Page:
A renewed effort to reach out to the countries that make up the EU’s poor and worrying south-eastern flank is long overdue
The European Union’s task of enlargement remains starkly incomplete: the bloc’s south-eastern flank is largely in limbo. Almost 20 years after the Balkans wars ended, there’s a gaping hole on the map, bounded by members including Croatia, Romania and Greece. In 2015, the refugee crisis exposed how swiftly nationalist passions could return to the region. As hundreds of thousands of people trekked northwards, volunteers helped provide food and clothing to desolate refugees. But tensions flared among governments, and troops were even deployed at some borders. Two years on, the Balkan route is mostly closed, but the region’s problems are still vivid.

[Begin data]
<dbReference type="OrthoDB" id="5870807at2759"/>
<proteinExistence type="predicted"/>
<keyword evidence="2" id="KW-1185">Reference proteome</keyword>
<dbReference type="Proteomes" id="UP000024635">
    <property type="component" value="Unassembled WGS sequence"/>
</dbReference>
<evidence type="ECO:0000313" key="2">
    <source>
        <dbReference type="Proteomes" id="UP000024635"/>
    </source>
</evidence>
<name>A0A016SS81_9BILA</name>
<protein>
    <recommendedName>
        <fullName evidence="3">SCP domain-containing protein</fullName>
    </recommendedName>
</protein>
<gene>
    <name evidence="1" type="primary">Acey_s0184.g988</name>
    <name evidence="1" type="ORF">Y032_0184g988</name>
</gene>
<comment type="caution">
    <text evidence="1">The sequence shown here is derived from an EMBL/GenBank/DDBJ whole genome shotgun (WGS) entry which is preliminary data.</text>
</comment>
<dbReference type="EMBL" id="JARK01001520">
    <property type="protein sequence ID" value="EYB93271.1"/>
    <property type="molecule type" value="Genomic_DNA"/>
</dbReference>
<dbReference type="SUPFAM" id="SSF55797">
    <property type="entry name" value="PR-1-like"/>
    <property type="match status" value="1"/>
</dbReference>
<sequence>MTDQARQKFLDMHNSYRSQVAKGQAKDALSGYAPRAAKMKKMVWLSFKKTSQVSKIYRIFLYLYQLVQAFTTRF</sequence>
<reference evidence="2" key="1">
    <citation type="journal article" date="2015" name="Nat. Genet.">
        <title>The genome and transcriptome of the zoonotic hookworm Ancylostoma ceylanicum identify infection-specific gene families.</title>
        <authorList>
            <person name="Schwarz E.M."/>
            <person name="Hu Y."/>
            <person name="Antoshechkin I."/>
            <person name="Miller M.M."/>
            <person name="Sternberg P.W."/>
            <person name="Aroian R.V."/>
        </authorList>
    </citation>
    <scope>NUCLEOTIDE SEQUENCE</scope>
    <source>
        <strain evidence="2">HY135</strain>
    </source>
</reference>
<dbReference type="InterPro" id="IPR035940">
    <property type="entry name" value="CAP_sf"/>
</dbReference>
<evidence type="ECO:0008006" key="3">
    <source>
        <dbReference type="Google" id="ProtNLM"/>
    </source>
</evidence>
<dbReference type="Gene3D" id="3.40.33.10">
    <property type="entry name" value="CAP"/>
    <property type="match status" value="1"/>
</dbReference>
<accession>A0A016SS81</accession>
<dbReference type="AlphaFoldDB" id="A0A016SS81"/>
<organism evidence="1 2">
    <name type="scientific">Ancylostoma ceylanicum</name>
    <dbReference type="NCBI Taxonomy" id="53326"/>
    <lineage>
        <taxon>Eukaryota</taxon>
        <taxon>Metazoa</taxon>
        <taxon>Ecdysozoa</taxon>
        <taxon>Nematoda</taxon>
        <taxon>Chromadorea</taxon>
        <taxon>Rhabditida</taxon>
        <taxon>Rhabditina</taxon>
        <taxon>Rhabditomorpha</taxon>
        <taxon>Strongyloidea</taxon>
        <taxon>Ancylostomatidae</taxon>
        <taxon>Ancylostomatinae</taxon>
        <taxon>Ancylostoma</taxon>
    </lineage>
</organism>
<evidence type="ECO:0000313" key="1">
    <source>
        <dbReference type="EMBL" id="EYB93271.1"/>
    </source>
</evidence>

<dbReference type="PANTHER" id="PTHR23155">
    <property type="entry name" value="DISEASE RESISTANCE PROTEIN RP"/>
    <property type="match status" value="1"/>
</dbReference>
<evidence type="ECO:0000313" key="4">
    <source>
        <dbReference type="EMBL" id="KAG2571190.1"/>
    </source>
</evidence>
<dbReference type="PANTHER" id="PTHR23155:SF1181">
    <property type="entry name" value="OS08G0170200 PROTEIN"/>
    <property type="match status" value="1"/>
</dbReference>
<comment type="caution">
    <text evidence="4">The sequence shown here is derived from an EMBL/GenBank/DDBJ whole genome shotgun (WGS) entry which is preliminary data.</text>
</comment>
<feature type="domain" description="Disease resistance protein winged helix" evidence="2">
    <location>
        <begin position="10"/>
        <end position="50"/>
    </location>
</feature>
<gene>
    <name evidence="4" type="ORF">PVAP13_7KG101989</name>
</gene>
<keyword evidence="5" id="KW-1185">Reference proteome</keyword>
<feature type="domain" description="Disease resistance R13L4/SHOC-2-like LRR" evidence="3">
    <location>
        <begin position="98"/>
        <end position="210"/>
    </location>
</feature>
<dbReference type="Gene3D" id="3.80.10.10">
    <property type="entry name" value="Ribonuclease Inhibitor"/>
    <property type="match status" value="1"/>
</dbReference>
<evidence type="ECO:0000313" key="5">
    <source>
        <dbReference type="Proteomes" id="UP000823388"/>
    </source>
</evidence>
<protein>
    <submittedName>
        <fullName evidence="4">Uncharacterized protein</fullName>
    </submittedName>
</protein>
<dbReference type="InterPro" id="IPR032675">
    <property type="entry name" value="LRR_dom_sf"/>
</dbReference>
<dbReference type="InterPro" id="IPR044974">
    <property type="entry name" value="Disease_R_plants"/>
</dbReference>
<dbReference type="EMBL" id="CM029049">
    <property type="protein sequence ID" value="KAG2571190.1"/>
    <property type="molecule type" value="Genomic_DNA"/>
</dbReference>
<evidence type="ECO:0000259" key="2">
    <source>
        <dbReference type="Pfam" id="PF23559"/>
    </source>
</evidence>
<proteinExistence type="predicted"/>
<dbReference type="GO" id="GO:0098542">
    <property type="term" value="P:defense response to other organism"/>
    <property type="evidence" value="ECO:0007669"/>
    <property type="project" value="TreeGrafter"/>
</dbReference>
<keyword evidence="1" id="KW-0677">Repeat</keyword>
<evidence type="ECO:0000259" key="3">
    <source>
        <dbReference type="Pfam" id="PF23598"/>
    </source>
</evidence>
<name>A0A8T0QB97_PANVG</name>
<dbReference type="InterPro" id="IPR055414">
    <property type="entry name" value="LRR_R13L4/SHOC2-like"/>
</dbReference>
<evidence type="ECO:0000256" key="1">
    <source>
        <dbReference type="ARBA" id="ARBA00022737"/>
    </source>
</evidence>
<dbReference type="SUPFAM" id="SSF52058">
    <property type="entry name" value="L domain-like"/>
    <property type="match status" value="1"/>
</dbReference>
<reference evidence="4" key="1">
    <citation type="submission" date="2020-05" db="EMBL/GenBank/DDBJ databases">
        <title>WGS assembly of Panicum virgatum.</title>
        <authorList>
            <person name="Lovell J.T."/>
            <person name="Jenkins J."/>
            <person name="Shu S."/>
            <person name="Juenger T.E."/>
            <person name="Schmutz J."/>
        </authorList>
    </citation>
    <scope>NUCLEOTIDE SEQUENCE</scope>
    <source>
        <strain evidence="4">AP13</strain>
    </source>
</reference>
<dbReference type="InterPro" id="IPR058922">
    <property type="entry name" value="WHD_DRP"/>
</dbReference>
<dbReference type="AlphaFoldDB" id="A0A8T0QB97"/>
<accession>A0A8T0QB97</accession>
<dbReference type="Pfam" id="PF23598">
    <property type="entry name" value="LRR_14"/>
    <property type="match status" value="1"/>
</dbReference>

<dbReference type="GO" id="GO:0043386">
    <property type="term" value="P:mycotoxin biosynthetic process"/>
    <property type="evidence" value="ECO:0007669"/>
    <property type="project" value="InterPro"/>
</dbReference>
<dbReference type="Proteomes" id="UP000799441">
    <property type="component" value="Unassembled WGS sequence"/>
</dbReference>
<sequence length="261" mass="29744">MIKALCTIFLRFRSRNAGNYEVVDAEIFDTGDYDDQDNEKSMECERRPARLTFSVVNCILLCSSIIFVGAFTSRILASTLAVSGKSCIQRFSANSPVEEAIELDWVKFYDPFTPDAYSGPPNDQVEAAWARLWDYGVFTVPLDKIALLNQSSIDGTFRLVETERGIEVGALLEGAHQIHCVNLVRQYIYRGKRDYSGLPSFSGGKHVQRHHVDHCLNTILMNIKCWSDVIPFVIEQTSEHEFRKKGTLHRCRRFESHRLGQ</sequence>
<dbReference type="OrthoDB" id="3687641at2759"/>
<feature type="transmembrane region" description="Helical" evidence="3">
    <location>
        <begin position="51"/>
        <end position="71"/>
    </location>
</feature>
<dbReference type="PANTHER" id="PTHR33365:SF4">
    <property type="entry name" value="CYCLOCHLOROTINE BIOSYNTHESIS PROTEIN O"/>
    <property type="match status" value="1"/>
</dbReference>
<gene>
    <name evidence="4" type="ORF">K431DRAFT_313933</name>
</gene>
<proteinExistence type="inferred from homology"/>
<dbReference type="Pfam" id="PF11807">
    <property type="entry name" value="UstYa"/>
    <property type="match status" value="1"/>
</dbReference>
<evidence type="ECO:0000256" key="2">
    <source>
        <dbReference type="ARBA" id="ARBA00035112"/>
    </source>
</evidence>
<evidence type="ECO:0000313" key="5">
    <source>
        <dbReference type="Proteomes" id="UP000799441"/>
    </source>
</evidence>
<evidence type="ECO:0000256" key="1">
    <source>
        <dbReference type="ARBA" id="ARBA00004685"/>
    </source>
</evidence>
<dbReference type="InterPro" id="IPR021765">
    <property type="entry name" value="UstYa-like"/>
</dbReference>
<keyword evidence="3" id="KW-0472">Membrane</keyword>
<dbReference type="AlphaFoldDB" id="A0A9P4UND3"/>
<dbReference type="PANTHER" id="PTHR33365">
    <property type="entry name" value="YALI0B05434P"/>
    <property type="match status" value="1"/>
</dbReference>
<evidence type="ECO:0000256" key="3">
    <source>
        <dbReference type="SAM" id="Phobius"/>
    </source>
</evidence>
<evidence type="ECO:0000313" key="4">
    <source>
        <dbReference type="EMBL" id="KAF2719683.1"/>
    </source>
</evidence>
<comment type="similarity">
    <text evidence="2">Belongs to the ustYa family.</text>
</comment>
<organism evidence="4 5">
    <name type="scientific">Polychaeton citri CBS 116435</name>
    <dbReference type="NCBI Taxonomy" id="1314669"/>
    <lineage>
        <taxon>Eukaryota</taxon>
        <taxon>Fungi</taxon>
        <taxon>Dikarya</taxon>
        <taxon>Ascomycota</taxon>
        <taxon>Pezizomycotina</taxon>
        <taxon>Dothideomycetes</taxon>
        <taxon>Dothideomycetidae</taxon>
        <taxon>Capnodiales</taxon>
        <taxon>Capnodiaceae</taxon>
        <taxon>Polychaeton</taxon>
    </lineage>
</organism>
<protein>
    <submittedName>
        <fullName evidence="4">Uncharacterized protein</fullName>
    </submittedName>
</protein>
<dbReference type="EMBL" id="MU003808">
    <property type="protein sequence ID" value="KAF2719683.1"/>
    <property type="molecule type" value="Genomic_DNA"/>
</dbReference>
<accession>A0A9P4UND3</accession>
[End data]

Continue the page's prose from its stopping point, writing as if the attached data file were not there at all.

The question of how to stabilise the Balkans, anchor democracy there, and bring the region closer to EU institutions remains an immense challenge, given insufficient attention. Balkan civil society activists are increasingly concerned about unemployment, corruption, and a brain drain as young, educated people leave for jobs elsewhere in Europe. They say it is crucial to reboot the prospect of EU membership for Serbia, Bosnia, Macedonia, Albania and Montenegro, to encourage much needed reforms. They are right. The Balkans matter to Europe not just because of the migration issue, but also for energy routes, security, and the fight against organised crime. Little has been done to address underlying problems.
Link : The Guardian view on the Balkans: hold out a hand | Editorial